I’d love to hear from you and for you to ‘met’ the different people who read this with their thoughts and ideas, all of which are fascinating in one way or another. Only your first name will appear online.

As I have asked this a bit late I am pasting some emails here which have been sent to me because they are part of the Blog – as will your thoughts be, if you have time?

Marilyn

Many thanks – but my clicking takes me to “page not found”

Happy New Year!

It all works now – v interesting (and daunting!)

David (2 emails as he alerted me to some technical probs)

Dear Marilyn

This looks wonderful.

My granddaughter Tessa who you met would really love to get this information as she is hoping to study art at university.

Would you mind sending  it to her please?

Thank you so much and happy new year!

Pat

Dear Marilyn,


A very happy new year to you.  Your blog is fascinating and I love when artists engage with and communicate their processes.  The brown coffee pot painting is gorgeous.  I have been musing over the last week that I don’t see brown.  I was applying this thought to my perceptions walking  through Tower Hamlets Cemetry.  I found that I could reduce what might lazily be perceived as brown to shimmering colours.  I then wanted to revisit Seurat to better understand how he applied Chevreuil’s colour theory and the optical mixing of colour.
You are fortunate indeed to have found your practice.  My painting days seem distant but it is possible that I may go towards painting again.  My recent films have become increasingly minimal – often a single long shot where there is shifting light and other dynamic elements within the frame recorded from a fixed camera position. 

I rarely see paintings that move me.  One of the best exhibitions last year was the Don McCullin at Tate Britain.  I admire the density of blacks that he achieves in his prints.  I met him briefly 5 years ago. 

best of luck with your paintings and I hope that the year treats you kindly.

much love

William

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Hello Marilyn,

Goodness, what a tremendous lot of work goes into a beautifully painted still life. Your blog explains the approach so carefully and clearly. Well done you. I think you ought to be part of an art school so you can pass on all the techniques you have mastered so well. Thank you for letting us see it.

Love,

Gillian

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7 Comments

  • Cindy Nelson

    Marilyn,
    It is quite amazing how Munsell works. I am still intrigued in Paul’s approach, thus being in and continuing with Threads. Lovely blog explaining it all. I am not a still life artist and enjoy landscapes and fiddling with abstracts. So I don’t use the munsell book except to help with mixing the color I see in nature. (tougher I know)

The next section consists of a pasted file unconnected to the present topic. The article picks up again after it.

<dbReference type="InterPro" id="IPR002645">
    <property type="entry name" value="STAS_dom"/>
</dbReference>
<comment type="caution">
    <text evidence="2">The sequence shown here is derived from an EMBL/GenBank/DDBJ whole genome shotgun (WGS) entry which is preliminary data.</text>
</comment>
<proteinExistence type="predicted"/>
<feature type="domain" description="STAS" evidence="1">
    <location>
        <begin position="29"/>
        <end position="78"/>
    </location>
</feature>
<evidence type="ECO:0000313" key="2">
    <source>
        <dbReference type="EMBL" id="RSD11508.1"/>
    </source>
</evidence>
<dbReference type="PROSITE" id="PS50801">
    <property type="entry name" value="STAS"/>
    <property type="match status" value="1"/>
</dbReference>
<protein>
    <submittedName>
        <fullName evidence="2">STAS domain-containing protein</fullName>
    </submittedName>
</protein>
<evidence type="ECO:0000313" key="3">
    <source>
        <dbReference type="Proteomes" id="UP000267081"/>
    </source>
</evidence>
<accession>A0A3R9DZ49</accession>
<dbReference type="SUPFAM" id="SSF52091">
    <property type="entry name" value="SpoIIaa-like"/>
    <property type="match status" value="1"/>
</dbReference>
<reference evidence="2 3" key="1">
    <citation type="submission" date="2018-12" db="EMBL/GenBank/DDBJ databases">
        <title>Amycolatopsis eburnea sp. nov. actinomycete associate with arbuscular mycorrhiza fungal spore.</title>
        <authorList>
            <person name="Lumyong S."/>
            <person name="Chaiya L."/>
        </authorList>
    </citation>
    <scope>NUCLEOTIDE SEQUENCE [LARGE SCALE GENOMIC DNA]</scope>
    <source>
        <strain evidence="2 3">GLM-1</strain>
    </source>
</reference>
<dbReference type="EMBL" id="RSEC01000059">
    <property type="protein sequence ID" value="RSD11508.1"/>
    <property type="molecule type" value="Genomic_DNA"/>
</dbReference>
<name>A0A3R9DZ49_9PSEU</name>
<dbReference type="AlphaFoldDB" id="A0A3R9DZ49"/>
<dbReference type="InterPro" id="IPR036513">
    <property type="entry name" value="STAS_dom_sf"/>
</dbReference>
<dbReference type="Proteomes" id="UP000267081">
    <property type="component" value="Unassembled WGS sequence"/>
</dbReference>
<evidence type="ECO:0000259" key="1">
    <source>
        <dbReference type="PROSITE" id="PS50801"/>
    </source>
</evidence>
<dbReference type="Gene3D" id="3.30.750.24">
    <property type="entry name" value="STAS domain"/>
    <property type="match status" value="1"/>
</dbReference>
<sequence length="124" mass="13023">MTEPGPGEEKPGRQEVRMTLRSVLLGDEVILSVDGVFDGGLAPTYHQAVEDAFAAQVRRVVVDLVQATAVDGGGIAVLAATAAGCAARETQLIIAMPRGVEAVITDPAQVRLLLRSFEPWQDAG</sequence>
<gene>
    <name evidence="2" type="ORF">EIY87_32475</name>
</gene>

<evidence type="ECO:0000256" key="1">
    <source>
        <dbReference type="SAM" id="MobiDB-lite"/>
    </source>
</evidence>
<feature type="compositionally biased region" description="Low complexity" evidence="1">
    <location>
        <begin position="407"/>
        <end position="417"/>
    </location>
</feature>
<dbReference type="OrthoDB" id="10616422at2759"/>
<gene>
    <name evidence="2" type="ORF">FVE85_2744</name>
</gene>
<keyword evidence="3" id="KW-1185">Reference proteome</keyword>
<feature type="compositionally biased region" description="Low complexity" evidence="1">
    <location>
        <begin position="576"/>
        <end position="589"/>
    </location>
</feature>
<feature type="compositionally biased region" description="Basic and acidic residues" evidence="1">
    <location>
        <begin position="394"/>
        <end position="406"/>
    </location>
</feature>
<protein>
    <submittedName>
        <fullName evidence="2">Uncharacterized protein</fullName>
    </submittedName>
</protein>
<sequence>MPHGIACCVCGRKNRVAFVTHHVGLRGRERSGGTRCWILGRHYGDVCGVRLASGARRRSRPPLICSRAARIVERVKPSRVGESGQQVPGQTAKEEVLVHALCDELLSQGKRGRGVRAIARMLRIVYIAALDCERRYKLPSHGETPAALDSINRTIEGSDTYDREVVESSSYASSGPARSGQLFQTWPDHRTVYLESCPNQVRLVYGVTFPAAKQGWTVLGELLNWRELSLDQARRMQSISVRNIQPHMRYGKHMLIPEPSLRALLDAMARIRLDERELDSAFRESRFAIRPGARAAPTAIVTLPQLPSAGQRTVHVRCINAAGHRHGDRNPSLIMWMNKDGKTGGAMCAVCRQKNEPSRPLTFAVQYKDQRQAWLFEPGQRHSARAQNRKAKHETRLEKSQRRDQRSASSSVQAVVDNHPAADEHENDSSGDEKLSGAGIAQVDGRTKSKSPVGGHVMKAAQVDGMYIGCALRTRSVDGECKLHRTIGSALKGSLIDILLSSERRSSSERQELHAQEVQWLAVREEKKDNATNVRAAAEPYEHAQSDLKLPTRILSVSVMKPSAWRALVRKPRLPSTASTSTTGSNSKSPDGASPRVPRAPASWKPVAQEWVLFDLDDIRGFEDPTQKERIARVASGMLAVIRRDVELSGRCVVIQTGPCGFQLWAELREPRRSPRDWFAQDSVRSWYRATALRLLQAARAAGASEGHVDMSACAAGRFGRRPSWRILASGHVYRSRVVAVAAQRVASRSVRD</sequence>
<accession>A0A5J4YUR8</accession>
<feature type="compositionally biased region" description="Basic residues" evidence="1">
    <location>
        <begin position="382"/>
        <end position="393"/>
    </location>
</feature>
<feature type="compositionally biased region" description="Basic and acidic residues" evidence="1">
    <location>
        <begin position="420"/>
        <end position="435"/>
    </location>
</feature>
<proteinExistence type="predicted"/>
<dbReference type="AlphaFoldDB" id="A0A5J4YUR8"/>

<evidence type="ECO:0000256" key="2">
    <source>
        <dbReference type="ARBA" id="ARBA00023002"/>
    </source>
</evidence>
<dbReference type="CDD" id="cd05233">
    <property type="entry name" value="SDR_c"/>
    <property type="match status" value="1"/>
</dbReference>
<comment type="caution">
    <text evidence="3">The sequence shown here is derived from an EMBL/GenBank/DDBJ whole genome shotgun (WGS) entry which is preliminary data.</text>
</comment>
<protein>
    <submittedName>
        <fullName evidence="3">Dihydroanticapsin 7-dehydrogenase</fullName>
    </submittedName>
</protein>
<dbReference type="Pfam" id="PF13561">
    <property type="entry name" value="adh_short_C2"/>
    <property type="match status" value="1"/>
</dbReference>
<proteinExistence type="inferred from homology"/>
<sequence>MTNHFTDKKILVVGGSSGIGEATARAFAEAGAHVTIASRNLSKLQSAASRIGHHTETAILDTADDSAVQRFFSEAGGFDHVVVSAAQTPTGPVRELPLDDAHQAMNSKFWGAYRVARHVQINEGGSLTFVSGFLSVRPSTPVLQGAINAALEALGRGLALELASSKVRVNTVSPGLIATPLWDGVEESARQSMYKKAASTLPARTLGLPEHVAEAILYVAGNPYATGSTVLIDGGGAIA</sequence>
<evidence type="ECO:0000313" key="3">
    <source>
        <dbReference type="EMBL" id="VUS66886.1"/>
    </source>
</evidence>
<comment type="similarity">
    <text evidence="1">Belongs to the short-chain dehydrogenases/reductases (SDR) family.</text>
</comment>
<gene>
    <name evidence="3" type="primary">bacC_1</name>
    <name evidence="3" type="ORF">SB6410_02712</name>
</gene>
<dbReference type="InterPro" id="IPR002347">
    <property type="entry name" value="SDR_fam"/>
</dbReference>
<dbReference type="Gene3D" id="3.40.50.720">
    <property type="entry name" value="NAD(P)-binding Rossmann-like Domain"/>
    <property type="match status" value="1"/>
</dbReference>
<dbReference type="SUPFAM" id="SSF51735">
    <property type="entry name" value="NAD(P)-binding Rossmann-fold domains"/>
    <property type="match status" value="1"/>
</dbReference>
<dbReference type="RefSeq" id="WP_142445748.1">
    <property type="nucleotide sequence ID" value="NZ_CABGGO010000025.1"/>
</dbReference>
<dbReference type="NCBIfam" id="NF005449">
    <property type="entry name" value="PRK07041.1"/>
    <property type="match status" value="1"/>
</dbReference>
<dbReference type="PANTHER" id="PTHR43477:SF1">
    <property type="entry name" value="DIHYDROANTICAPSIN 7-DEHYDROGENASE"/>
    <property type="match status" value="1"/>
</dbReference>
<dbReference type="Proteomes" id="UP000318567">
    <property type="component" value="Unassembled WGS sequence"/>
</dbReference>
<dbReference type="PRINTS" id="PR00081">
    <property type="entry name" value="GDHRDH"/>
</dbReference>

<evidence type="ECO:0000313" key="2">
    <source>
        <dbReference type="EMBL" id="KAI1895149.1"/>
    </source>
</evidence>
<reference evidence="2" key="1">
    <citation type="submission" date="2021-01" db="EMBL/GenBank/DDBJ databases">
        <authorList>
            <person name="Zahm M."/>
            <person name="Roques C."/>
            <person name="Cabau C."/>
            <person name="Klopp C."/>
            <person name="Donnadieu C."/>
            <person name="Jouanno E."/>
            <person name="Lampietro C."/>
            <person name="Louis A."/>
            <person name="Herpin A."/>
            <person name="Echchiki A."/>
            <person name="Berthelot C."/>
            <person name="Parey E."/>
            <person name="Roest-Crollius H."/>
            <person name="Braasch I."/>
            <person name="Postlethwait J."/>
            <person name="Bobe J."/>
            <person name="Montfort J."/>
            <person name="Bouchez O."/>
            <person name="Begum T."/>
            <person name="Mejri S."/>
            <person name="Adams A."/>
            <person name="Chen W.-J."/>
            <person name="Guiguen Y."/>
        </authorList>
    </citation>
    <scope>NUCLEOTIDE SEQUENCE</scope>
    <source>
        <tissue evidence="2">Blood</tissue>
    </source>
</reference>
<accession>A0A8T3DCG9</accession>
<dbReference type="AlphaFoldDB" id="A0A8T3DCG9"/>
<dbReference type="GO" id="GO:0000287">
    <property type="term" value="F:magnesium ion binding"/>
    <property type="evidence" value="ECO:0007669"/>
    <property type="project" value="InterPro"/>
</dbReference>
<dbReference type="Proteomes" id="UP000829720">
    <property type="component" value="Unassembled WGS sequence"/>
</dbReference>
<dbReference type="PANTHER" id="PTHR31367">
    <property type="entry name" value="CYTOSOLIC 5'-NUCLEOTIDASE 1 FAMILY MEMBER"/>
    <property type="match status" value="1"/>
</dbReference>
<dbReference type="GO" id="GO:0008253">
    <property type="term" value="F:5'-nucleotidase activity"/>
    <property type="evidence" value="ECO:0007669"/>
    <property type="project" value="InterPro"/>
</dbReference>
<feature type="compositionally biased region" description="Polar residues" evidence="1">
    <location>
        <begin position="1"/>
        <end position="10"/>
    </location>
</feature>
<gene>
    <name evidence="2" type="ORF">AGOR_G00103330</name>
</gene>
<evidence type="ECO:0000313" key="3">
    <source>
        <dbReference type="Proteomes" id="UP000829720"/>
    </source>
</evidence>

Composition wise with your brown coffee pot still life. May I offer a few suggestions since you asked for comments.
    1. The two diagonal in the background distracts me. I would get rid of them. I understand why you put them in, but I don’t know if it is needed. Try doing something like Paul is showing us….Not dark colors, but on the other spectrum, lighter??? Hummm something to think about in my sky painting……
    2. The glass carafe doesn’t do anything to the composition….. I would leave it out. I like that the cool coffee pot be the tallest image in the picture….. I guess less is more in my thinking…..

    Love your sketch of the apples. Cant wait for that one…
    Continue on
    Cindy

    • MarilynBailey

      Dear Cindy Thank you for commenting so thoughtfully. I agree with you about the background of Brown Coffee Pot. I also think you have something with loosing the carafe. I’ve left the composition in place in my studio so I can see what occurs. I did have in mind to change it by putting it into a shadow box but that isn’t really what I want to do. The objects themselves could act as a silhouette / horizon against the brilliance of the light background behind them – using the principles of landscape painting as I learnt from a friend Maureen Hyde. These principles are the opposite of the dark infinity I use when there is a dark background, but the same manipulation of receding colour, clarity and edges.

      I’ve been trying to finish a portrait for the past few weeks, really hammering away at it and doing little else. I adore doing portraits, they make a great contrast to still life paintings. I’m putting three in for a competition – its always a risk as more often than not I’m not successful but I just keep trying!

      Just one more ‘push’ and I will have run out of time . . .

      I’ll look forward to looking at your work and hearing from you again. Many thanks and happy painting

  • Tim

    An interesting blog. The colours look really god to me, vibrant and consistent. Looks like Munsell could be very useful, and I look forward to seeing more paintings in due course.

  • Régine

    Very interesting Marilyn. Thanks for talking through your colour process – I’d not heard of that book before. It reminds me of a painters’ version of the Pantone chip book which I used a lot in my graphic design career. Very useful.

    • MarilynBailey

      Hi Regine, the Munsell Book is produced by Pantone and x-rite so it is very similar. It’s pretty hefty but like any studio addition, it will earn its place over time ! I’m glad you found the blog interesting and of use. Best wishes